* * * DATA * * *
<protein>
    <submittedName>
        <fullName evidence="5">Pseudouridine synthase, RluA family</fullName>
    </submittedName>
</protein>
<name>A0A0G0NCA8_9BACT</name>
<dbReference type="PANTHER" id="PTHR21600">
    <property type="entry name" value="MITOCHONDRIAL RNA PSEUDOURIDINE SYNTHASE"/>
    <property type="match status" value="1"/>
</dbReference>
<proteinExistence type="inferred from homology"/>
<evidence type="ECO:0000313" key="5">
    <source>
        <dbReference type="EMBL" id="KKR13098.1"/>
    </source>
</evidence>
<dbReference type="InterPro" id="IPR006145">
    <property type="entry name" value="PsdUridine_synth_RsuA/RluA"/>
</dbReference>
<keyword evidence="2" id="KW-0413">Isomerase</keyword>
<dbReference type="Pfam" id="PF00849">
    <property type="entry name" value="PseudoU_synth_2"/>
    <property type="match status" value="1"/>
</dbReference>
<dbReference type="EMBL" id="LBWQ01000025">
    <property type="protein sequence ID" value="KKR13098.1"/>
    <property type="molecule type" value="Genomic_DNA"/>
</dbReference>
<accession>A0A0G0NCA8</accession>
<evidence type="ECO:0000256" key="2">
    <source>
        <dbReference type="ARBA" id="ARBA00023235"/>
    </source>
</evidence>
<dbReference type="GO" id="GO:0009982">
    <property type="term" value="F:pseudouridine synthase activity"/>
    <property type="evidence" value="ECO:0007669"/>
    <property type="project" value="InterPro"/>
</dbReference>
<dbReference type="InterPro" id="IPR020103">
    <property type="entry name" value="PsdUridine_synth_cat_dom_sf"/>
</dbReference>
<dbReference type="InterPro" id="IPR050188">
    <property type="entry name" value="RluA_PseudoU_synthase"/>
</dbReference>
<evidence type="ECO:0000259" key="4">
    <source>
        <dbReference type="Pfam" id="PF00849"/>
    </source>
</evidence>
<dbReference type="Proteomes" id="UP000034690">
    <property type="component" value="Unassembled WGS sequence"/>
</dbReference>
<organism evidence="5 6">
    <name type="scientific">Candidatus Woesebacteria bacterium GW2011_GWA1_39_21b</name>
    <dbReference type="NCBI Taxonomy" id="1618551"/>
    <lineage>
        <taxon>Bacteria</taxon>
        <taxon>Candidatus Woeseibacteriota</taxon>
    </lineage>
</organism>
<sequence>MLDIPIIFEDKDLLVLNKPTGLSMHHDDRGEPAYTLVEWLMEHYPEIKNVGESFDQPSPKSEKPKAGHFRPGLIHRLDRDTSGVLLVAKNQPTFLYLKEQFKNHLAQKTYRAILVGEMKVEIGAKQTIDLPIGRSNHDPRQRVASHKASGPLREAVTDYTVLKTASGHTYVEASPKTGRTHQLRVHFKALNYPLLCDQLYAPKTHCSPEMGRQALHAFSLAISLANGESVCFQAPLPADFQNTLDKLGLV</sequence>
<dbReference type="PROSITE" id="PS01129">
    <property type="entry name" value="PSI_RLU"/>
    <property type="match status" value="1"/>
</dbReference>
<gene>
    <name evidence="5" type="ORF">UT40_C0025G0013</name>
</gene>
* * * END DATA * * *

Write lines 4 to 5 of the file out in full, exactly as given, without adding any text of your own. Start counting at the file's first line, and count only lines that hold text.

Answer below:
    </submittedName>
</protein>